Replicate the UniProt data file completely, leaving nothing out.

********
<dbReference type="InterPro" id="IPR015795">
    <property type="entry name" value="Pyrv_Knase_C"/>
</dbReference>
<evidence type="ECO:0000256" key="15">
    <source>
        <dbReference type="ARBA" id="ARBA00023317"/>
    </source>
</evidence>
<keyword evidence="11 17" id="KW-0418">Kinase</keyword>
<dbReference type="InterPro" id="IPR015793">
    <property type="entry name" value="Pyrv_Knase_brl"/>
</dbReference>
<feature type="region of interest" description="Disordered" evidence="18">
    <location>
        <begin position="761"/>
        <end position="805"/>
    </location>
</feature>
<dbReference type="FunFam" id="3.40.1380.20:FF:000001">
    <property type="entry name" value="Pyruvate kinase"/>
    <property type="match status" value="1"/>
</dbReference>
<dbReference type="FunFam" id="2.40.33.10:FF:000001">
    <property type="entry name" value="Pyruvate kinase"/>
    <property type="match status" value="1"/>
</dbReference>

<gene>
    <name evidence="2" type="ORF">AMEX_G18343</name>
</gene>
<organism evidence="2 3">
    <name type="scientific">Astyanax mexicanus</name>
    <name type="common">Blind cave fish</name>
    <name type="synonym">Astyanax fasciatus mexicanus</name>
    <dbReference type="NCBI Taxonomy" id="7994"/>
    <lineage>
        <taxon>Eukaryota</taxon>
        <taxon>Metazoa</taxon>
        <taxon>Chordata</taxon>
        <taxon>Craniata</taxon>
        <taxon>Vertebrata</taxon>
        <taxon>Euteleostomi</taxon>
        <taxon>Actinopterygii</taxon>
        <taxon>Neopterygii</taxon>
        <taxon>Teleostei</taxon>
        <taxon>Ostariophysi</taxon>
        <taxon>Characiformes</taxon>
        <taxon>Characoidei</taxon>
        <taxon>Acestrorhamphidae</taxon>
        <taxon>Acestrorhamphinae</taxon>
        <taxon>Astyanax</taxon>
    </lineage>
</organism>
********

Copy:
<dbReference type="InterPro" id="IPR015795">
    <property type="entry name" value="Pyrv_Knase_C"/>
</dbReference>
<evidence type="ECO:0000256" key="15">
    <source>
        <dbReference type="ARBA" id="ARBA00023317"/>
    </source>
</evidence>
<keyword evidence="11 17" id="KW-0418">Kinase</keyword>
<dbReference type="InterPro" id="IPR015793">
    <property type="entry name" value="Pyrv_Knase_brl"/>
</dbReference>
<feature type="region of interest" description="Disordered" evidence="18">
    <location>
        <begin position="761"/>
        <end position="805"/>
    </location>
</feature>
<dbReference type="FunFam" id="3.40.1380.20:FF:000001">
    <property type="entry name" value="Pyruvate kinase"/>
    <property type="match status" value="1"/>
</dbReference>
<dbReference type="FunFam" id="2.40.33.10:FF:000001">
    <property type="entry name" value="Pyruvate kinase"/>
    <property type="match status" value="1"/>
</dbReference>

<gene>
    <name evidence="2" type="ORF">AMEX_G18343</name>
</gene>
<organism evidence="2 3">
    <name type="scientific">Astyanax mexicanus</name>
    <name type="common">Blind cave fish</name>
    <name type="synonym">Astyanax fasciatus mexicanus</name>
    <dbReference type="NCBI Taxonomy" id="7994"/>
    <lineage>
        <taxon>Eukaryota</taxon>
        <taxon>Metazoa</taxon>
        <taxon>Chordata</taxon>
        <taxon>Craniata</taxon>
        <taxon>Vertebrata</taxon>
        <taxon>Euteleostomi</taxon>
        <taxon>Actinopterygii</taxon>
        <taxon>Neopterygii</taxon>
        <taxon>Teleostei</taxon>
        <taxon>Ostariophysi</taxon>
        <taxon>Characiformes</taxon>
        <taxon>Characoidei</taxon>
        <taxon>Acestrorhamphidae</taxon>
        <taxon>Acestrorhamphinae</taxon>
        <taxon>Astyanax</taxon>
    </lineage>
</organism>